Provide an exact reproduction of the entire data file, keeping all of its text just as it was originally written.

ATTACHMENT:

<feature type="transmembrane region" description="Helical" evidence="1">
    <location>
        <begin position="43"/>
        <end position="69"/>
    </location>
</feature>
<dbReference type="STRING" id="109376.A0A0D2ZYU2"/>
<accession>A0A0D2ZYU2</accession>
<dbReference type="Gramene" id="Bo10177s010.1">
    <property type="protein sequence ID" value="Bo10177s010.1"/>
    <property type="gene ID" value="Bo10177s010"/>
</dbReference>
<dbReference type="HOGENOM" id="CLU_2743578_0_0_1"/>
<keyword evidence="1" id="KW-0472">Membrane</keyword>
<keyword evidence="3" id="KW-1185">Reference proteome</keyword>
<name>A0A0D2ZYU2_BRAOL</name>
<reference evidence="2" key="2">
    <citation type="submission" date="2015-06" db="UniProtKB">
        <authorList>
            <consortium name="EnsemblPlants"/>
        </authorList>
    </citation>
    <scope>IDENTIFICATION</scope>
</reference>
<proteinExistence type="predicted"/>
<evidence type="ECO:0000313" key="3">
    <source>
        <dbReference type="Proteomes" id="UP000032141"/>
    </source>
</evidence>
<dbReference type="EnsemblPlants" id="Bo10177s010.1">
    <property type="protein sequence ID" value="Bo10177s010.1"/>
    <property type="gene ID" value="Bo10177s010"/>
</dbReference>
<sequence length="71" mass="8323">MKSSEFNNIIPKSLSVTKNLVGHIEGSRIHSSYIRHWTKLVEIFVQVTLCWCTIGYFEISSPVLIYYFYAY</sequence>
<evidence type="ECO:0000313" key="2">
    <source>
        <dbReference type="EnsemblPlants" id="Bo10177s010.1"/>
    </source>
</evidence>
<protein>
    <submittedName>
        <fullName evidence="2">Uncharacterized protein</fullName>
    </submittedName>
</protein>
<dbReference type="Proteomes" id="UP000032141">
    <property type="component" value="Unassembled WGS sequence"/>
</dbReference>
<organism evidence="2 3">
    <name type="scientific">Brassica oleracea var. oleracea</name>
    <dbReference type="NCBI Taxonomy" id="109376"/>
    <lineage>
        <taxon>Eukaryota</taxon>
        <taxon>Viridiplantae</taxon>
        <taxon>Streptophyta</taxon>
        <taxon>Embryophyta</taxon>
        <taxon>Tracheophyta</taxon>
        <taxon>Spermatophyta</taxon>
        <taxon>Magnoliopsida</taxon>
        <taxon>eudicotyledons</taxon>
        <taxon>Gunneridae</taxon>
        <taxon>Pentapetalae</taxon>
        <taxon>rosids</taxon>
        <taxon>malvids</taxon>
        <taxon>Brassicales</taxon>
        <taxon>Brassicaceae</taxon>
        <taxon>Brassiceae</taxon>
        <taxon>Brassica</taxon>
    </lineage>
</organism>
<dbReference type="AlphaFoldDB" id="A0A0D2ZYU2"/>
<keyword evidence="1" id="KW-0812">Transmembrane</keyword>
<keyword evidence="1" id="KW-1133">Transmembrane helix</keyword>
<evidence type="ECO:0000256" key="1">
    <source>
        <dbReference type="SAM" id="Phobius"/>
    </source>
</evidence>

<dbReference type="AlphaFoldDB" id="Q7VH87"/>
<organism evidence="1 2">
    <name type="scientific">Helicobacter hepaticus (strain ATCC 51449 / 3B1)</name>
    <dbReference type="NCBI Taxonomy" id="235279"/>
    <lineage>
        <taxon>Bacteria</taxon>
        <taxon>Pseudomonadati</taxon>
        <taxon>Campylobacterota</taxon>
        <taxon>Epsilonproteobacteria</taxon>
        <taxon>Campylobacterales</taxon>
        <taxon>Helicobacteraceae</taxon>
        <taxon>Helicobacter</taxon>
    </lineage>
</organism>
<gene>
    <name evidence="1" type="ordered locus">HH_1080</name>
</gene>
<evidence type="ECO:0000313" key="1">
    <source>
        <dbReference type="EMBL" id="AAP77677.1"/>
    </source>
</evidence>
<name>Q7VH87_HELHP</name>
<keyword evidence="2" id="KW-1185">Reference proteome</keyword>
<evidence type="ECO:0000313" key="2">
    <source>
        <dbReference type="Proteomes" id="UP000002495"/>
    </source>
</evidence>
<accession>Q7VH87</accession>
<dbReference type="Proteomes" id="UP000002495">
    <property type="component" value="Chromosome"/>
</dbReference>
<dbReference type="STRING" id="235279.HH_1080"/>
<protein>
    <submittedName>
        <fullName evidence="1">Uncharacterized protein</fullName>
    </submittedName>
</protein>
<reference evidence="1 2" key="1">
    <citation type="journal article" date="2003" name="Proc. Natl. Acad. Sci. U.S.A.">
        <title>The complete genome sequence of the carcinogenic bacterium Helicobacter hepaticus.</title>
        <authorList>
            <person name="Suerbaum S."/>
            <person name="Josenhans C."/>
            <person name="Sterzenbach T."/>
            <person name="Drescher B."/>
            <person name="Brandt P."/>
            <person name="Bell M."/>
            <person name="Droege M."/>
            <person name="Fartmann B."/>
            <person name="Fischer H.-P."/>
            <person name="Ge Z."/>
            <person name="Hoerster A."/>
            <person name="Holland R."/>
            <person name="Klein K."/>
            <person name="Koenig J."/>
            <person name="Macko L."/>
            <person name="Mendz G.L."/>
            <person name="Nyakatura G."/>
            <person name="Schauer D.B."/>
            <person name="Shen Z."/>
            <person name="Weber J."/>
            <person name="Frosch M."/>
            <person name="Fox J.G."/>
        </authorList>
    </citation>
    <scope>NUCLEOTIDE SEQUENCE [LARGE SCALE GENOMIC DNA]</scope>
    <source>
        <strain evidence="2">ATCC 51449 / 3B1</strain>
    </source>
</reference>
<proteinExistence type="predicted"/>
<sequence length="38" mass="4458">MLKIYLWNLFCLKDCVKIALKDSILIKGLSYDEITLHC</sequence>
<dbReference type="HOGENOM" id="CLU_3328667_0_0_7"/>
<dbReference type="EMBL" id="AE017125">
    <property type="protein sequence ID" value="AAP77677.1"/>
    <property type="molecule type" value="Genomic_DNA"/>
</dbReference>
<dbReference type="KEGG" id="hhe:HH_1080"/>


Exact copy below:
<feature type="transmembrane region" description="Helical" evidence="1">
    <location>
        <begin position="43"/>
        <end position="69"/>
    </location>
</feature>
<dbReference type="STRING" id="109376.A0A0D2ZYU2"/>
<accession>A0A0D2ZYU2</accession>
<dbReference type="Gramene" id="Bo10177s010.1">
    <property type="protein sequence ID" value="Bo10177s010.1"/>
    <property type="gene ID" value="Bo10177s010"/>
</dbReference>
<dbReference type="HOGENOM" id="CLU_2743578_0_0_1"/>
<keyword evidence="1" id="KW-0472">Membrane</keyword>
<keyword evidence="3" id="KW-1185">Reference proteome</keyword>
<name>A0A0D2ZYU2_BRAOL</name>
<reference evidence="2" key="2">
    <citation type="submission" date="2015-06" db="UniProtKB">
        <authorList>
            <consortium name="EnsemblPlants"/>
        </authorList>
    </citation>
    <scope>IDENTIFICATION</scope>
</reference>
<proteinExistence type="predicted"/>
<evidence type="ECO:0000313" key="3">
    <source>
        <dbReference type="Proteomes" id="UP000032141"/>
    </source>
</evidence>
<dbReference type="EnsemblPlants" id="Bo10177s010.1">
    <property type="protein sequence ID" value="Bo10177s010.1"/>
    <property type="gene ID" value="Bo10177s010"/>
</dbReference>
<sequence length="71" mass="8323">MKSSEFNNIIPKSLSVTKNLVGHIEGSRIHSSYIRHWTKLVEIFVQVTLCWCTIGYFEISSPVLIYYFYAY</sequence>
<evidence type="ECO:0000313" key="2">
    <source>
        <dbReference type="EnsemblPlants" id="Bo10177s010.1"/>
    </source>
</evidence>
<protein>
    <submittedName>
        <fullName evidence="2">Uncharacterized protein</fullName>
    </submittedName>
</protein>
<dbReference type="Proteomes" id="UP000032141">
    <property type="component" value="Unassembled WGS sequence"/>
</dbReference>
<organism evidence="2 3">
    <name type="scientific">Brassica oleracea var. oleracea</name>
    <dbReference type="NCBI Taxonomy" id="109376"/>
    <lineage>
        <taxon>Eukaryota</taxon>
        <taxon>Viridiplantae</taxon>
        <taxon>Streptophyta</taxon>
        <taxon>Embryophyta</taxon>
        <taxon>Tracheophyta</taxon>
        <taxon>Spermatophyta</taxon>
        <taxon>Magnoliopsida</taxon>
        <taxon>eudicotyledons</taxon>
        <taxon>Gunneridae</taxon>
        <taxon>Pentapetalae</taxon>
        <taxon>rosids</taxon>
        <taxon>malvids</taxon>
        <taxon>Brassicales</taxon>
        <taxon>Brassicaceae</taxon>
        <taxon>Brassiceae</taxon>
        <taxon>Brassica</taxon>
    </lineage>
</organism>
<dbReference type="AlphaFoldDB" id="A0A0D2ZYU2"/>
<keyword evidence="1" id="KW-0812">Transmembrane</keyword>
<keyword evidence="1" id="KW-1133">Transmembrane helix</keyword>
<evidence type="ECO:0000256" key="1">
    <source>
        <dbReference type="SAM" id="Phobius"/>
    </source>
</evidence>

<dbReference type="AlphaFoldDB" id="Q7VH87"/>
<organism evidence="1 2">
    <name type="scientific">Helicobacter hepaticus (strain ATCC 51449 / 3B1)</name>
    <dbReference type="NCBI Taxonomy" id="235279"/>
    <lineage>
        <taxon>Bacteria</taxon>
        <taxon>Pseudomonadati</taxon>
        <taxon>Campylobacterota</taxon>
        <taxon>Epsilonproteobacteria</taxon>
        <taxon>Campylobacterales</taxon>
        <taxon>Helicobacteraceae</taxon>
        <taxon>Helicobacter</taxon>
    </lineage>
</organism>
<gene>
    <name evidence="1" type="ordered locus">HH_1080</name>
</gene>
<evidence type="ECO:0000313" key="1">
    <source>
        <dbReference type="EMBL" id="AAP77677.1"/>
    </source>
</evidence>
<name>Q7VH87_HELHP</name>
<keyword evidence="2" id="KW-1185">Reference proteome</keyword>
<evidence type="ECO:0000313" key="2">
    <source>
        <dbReference type="Proteomes" id="UP000002495"/>
    </source>
</evidence>
<accession>Q7VH87</accession>
<dbReference type="Proteomes" id="UP000002495">
    <property type="component" value="Chromosome"/>
</dbReference>
<dbReference type="STRING" id="235279.HH_1080"/>
<protein>
    <submittedName>
        <fullName evidence="1">Uncharacterized protein</fullName>
    </submittedName>
</protein>
<reference evidence="1 2" key="1">
    <citation type="journal article" date="2003" name="Proc. Natl. Acad. Sci. U.S.A.">
        <title>The complete genome sequence of the carcinogenic bacterium Helicobacter hepaticus.</title>
        <authorList>
            <person name="Suerbaum S."/>
            <person name="Josenhans C."/>
            <person name="Sterzenbach T."/>
            <person name="Drescher B."/>
            <person name="Brandt P."/>
            <person name="Bell M."/>
            <person name="Droege M."/>
            <person name="Fartmann B."/>
            <person name="Fischer H.-P."/>
            <person name="Ge Z."/>
            <person name="Hoerster A."/>
            <person name="Holland R."/>
            <person name="Klein K."/>
            <person name="Koenig J."/>
            <person name="Macko L."/>
            <person name="Mendz G.L."/>
            <person name="Nyakatura G."/>
            <person name="Schauer D.B."/>
            <person name="Shen Z."/>
            <person name="Weber J."/>
            <person name="Frosch M."/>
            <person name="Fox J.G."/>
        </authorList>
    </citation>
    <scope>NUCLEOTIDE SEQUENCE [LARGE SCALE GENOMIC DNA]</scope>
    <source>
        <strain evidence="2">ATCC 51449 / 3B1</strain>
    </source>
</reference>
<proteinExistence type="predicted"/>
<sequence length="38" mass="4458">MLKIYLWNLFCLKDCVKIALKDSILIKGLSYDEITLHC</sequence>
<dbReference type="HOGENOM" id="CLU_3328667_0_0_7"/>
<dbReference type="EMBL" id="AE017125">
    <property type="protein sequence ID" value="AAP77677.1"/>
    <property type="molecule type" value="Genomic_DNA"/>
</dbReference>
<dbReference type="KEGG" id="hhe:HH_1080"/>